Tooth-Colored Fillings

Fillings

  • Created in General and Esthetic Dentistry

If you’ve never had a cavity, congratulations! If you have had any, you are not alone. About 78% of us have had at least one tooth decay by the age of 17, according to a 2000 report by the US Department of Public Health. Fortunately, there is a proven treatment for tooth decay: the dental filling.

Fillings do what their name says: they seal a small hole in the tooth, that is, a cavity caused by cavities. This prevents cavities (an infection caused by bacteria) from spreading further into the tooth and, if left untreated, continuing to the dental pulp (nerve) located inside the root canal. If that happens, you will need a root channel.

Currently, a wide variety of materials are used to fill teeth, but the process is similar in all cases. The first step is a clinical x-ray examination of the tooth to determine the degree of deterioration. The decayed area of ​​the tooth is then removed, usually with a handheld instrument such as a micromotor. Of course, anesthesia is applied to the tooth first, so you won’t feel any discomfort. If you are normally nervous when receiving anesthesia injections, taking an anti-anxiety medication or using nitrous oxide may help you feel more relaxed. After removing the decayed part, a slightly acidic solution is applied to roughen or “etch” the remaining tooth structure; translucent cement is then applied to bond the tooth and the filling material. This technique helps strengthen teeth and prevents leaks.

Types of Fillings

There are two general categories of dental fillings: metal and tooth-colored. Each can offer particular advantages and disadvantages in certain situations.

Metal Fillings

Amalgam: it is the classic “silver” filling in use for more than a century; dental amalgam is an alloy made up of mercury, silver, tin, and copper. The mercury combines with the other metals in the amalgam to make it stable and safe. These filings are strong and inexpensive, but also quite visible. They also require greater preparation of the tooth (milling) compared to other types of fillings.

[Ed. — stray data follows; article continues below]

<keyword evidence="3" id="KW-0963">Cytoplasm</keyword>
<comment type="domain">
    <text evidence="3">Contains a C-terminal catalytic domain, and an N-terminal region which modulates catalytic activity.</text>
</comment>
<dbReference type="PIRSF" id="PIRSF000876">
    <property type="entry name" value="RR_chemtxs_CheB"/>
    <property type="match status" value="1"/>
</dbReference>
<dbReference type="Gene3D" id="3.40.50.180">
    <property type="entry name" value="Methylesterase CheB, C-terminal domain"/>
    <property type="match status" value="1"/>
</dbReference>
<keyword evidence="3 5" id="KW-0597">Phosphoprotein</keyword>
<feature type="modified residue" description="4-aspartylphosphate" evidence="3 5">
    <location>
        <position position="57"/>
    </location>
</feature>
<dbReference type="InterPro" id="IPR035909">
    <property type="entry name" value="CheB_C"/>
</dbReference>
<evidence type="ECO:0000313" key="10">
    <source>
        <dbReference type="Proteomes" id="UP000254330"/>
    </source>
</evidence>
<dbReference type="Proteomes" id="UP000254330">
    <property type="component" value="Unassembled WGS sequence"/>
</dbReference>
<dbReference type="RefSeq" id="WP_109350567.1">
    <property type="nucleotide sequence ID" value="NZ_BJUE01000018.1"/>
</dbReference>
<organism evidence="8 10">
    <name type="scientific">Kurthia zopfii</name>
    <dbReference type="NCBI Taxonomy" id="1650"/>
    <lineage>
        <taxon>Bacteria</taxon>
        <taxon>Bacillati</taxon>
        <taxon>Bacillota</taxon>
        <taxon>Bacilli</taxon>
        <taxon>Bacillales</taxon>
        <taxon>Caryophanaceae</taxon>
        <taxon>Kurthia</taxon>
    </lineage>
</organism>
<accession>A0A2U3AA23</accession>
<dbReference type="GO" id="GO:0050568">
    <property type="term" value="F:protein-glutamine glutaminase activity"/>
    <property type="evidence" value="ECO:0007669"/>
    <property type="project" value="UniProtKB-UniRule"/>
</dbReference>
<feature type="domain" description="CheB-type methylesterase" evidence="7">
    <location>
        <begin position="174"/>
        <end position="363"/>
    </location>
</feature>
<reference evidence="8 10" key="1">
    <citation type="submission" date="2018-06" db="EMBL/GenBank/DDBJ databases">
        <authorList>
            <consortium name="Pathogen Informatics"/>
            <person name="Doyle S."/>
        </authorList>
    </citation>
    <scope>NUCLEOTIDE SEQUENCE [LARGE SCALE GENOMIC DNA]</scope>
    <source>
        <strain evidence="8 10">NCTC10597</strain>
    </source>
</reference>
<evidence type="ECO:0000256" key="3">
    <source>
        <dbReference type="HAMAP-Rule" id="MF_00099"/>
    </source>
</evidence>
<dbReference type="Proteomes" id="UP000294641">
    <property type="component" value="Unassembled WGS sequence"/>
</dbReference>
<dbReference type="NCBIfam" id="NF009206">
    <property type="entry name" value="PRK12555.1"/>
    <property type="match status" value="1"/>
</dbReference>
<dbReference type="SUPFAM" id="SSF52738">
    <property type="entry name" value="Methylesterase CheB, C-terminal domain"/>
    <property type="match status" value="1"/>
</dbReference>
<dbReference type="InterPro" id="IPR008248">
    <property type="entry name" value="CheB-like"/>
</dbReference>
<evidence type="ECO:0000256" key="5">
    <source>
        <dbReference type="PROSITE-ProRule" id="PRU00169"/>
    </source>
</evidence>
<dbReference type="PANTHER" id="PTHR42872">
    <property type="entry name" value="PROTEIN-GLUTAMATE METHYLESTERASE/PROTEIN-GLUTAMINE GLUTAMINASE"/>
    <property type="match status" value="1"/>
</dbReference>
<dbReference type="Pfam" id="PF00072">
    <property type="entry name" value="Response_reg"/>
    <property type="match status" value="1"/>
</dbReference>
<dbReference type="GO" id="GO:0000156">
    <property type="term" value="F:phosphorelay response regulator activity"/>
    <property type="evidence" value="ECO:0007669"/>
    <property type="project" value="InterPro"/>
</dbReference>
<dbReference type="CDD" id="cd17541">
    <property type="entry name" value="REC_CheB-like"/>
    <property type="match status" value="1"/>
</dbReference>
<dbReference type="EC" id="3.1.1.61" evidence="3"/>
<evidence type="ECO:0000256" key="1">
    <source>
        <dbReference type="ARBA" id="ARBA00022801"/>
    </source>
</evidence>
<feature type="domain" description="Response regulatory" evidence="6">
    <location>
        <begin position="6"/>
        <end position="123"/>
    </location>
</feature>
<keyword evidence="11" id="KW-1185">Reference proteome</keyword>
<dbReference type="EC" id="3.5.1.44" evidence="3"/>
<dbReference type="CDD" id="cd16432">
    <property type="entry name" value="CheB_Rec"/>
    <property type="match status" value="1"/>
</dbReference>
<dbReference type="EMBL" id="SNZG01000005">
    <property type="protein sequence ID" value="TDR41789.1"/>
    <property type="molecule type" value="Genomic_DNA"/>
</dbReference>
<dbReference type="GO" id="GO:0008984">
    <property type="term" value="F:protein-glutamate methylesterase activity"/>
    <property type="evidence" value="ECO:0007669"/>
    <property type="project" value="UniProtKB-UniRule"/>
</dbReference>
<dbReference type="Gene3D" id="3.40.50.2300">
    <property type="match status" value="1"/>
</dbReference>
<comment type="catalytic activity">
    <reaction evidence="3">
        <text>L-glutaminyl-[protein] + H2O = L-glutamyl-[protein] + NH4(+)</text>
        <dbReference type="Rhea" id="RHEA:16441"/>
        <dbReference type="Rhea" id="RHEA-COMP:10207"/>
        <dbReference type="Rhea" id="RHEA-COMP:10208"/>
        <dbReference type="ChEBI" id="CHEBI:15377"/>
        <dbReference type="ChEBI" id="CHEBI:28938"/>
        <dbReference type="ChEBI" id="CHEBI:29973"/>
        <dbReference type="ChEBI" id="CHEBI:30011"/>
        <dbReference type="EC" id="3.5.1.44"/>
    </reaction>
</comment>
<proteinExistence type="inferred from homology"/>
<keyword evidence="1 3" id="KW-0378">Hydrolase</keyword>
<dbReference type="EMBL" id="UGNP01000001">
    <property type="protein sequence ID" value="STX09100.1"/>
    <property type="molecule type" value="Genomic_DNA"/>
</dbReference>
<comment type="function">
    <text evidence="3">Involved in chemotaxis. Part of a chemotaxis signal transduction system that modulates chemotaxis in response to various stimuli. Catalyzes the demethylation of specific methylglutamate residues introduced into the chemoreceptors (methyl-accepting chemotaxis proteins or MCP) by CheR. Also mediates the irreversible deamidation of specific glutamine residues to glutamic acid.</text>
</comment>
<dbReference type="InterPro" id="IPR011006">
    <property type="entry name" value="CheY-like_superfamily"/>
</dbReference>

Molten GoldMolten gold, one of the most expensive dental restorative materials, combines gold with other metals to form a very strong and durable filling. It is also highly visible, which can be considered an advantage or a disadvantage.

Tooth-colored fillings

Composites: Composites, a popular choice for those who don’t want their fillings to be visible, are a mixture of plastic and glass, which bonds to the rest of the tooth. Composite resin fillings are more expensive than amalgam fillings, and last about the same time. Compared to amalgam, placing the composite resin does not require as much milling of the tooth.

Porcelain – These high-tech dental ceramics are firm, natural-looking, and do not stain, as can be the case with composite resins. They are sometimes more expensive than composite resins, requiring the use of a dental laboratory or specialized computer-generated technology. Although it is considered the most aesthetic filling, it can also be brittle due to its high glass content.

Ionomer Glass – Made from acrylic and glass powders, these low-cost, translucent fillings have the benefits of blending very well with natural tooth color and releasing small amounts of fluoride to help prevent cavities. They generally do not last as long as other restorative materials.

What to Expect After a Filling

The numbness caused by the local anesthesia should go away in a couple of hours. Until then, it is best to avoid drinking hot or cold liquids, and avoid eating on the same side of the filling. During the first two weeks after the filling, it is normal to have some sensitivity to hot and cold. If the sensitivity continues after that time, or if you feel any real pain when biting, it may be a sign that your filling needs some adjustment. Continue to brush and floss your teeth as normal every day, and visit the dental office at least twice a year for your regular checkups and cleanings. And remember that tooth decay is an easy disease to prevent; With good oral hygiene and professional care, you can make your most recent cavities your last!

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